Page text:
Last week, my husband and I had the opportunity to attend a screening of "Ground Operations: Battlefields to Farmfields" at the local community college. It is a documentary film and social action campaign about combat veterans who are transitioning to careers in sustainable farming, ranching and artisan food production. Their goal is to connect veterans with resources, so they can create healthy new lives for themselves and their families, and provide regional food security for communities across America.
As a military spouse, I was unprepared for how the film would affect me. I felt such a mix of emotions knowing my husband, who served for a year in Afghanistan, was sitting beside me, unchanged... the same man he was before he deployed. (We are interested in the possibility of farming in some capacity after he retires from active-duty.) For the men and women we meet in the film, however, it is a very different story. Many veterans from Iraq and Afghanistan have had a difficult time transitioning back to civilian life. Unemployment, drug addiction, PTSD, and suicide are very real issues faced by many. Those who have turned to farming and ranching, however, have found solace in their new missions. The stories of these veterans are powerful and inspiring.
Two such veterans are the brother and sister duo of Matthew and Althea Raiford. I had the pleasure of meeting both of them last fall at the Heritage Harvest Festival at Monticello. They were representing The Farmer Veteran Coalition, the inspiration for the film, whose mission is to mobilize veterans to feed America. This group works with veterans, their families, employers, and mentors to support those returning to or beginning careers in food and farming. This is also the group that is taking Kentucky's "Homegrown by Heroes" initiative nationwide, which will enable grocery-store shoppers to support veteran-owned farms.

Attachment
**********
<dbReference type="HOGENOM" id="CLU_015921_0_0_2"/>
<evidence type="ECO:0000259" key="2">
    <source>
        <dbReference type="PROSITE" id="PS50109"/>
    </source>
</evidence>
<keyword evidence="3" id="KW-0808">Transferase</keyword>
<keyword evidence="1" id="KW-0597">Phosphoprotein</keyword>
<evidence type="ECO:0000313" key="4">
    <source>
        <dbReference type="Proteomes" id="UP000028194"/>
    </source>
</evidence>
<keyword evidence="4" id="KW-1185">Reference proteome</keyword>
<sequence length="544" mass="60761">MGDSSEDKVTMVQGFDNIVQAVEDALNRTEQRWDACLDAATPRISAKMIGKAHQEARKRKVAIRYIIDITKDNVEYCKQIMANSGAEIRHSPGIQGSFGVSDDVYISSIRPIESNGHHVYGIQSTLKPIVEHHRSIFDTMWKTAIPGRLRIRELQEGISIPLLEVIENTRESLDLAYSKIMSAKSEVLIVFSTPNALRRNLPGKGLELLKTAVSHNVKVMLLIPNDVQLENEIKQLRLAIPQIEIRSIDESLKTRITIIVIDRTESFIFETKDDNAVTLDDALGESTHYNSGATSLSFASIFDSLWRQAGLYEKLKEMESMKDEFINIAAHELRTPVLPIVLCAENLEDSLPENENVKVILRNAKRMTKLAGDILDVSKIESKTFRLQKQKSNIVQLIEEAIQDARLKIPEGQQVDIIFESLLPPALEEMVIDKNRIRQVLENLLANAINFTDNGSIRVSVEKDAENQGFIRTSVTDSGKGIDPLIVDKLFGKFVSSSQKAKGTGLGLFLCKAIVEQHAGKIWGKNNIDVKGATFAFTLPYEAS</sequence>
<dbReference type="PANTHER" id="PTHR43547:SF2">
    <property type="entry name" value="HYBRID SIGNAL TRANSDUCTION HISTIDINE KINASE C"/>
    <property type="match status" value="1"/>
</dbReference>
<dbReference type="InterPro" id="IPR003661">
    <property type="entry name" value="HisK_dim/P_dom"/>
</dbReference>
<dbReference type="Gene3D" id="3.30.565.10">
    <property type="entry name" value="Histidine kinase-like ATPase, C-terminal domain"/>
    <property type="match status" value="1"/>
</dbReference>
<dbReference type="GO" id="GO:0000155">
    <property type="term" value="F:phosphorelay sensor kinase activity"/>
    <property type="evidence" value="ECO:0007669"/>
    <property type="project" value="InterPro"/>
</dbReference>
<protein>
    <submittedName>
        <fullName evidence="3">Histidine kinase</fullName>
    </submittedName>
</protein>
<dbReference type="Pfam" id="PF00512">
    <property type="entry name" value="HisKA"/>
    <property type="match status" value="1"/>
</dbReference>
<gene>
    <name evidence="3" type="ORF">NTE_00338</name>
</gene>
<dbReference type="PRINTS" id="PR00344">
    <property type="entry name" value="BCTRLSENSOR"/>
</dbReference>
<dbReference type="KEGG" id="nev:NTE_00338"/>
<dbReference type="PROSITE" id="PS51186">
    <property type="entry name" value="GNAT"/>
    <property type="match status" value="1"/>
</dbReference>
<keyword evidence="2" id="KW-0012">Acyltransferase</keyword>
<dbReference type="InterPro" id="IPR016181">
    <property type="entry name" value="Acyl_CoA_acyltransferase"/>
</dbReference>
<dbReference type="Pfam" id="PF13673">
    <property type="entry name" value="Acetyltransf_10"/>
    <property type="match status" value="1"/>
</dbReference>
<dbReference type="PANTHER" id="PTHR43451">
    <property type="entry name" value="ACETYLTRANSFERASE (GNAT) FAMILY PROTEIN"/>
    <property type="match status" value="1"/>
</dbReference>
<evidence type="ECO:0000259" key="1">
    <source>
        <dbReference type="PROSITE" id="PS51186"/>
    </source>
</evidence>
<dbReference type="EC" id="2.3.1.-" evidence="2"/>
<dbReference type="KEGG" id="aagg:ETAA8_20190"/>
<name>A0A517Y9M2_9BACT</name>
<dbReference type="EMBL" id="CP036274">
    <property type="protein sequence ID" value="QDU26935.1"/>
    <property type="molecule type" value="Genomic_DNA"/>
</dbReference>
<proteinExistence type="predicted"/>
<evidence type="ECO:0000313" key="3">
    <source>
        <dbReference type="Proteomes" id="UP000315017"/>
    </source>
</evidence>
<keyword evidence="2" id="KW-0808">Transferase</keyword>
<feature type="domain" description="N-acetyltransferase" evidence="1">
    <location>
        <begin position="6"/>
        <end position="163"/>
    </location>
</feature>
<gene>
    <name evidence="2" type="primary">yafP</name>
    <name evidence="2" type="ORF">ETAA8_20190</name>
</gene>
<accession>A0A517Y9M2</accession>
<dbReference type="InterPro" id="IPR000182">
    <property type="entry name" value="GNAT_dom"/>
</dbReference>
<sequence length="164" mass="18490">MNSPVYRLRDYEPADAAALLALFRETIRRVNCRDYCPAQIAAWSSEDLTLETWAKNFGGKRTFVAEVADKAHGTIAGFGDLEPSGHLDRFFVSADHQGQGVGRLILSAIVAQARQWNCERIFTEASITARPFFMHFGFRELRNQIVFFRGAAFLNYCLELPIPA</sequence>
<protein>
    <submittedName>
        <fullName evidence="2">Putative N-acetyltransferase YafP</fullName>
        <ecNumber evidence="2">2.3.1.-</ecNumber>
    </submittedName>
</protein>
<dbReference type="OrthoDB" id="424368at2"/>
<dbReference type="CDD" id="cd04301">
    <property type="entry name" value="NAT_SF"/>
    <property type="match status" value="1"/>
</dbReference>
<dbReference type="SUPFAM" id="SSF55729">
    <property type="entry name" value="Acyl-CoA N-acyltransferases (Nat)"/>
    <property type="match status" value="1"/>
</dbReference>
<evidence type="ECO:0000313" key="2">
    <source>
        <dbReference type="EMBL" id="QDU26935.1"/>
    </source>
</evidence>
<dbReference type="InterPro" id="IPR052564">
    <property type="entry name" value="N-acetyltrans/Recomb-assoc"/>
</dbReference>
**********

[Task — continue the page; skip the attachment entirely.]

Also featured in the film was Farmer John Wilson, of New Earth Farm in Virginia Beach. Believing strongly in education, Farmer John has mentored several veterans who now run their own farms. We need more farmers like him to step up to the plate and share their knowledge with the next generation.
After the film, we had a wonderful Q&A session with the Dulanie Ellis (Director/Producer), Farmer John, and one of his mentees, Rick Cavey, of Wagon Wheel Farm in Independence, VA. We also enjoyed some good eats before the film, and certainly left with lots of food for thought.
Currently, there are screenings scheduled in Kansas City, Mo., Berkeley, Calif., Port Townsend, Wa., Greenville, S.C., and a Midwest Film and Farms Tour is being planned for this summer. More information can be found on the Ground Operations website. To host a screening in your area, e-mail firstname.lastname@example.org.
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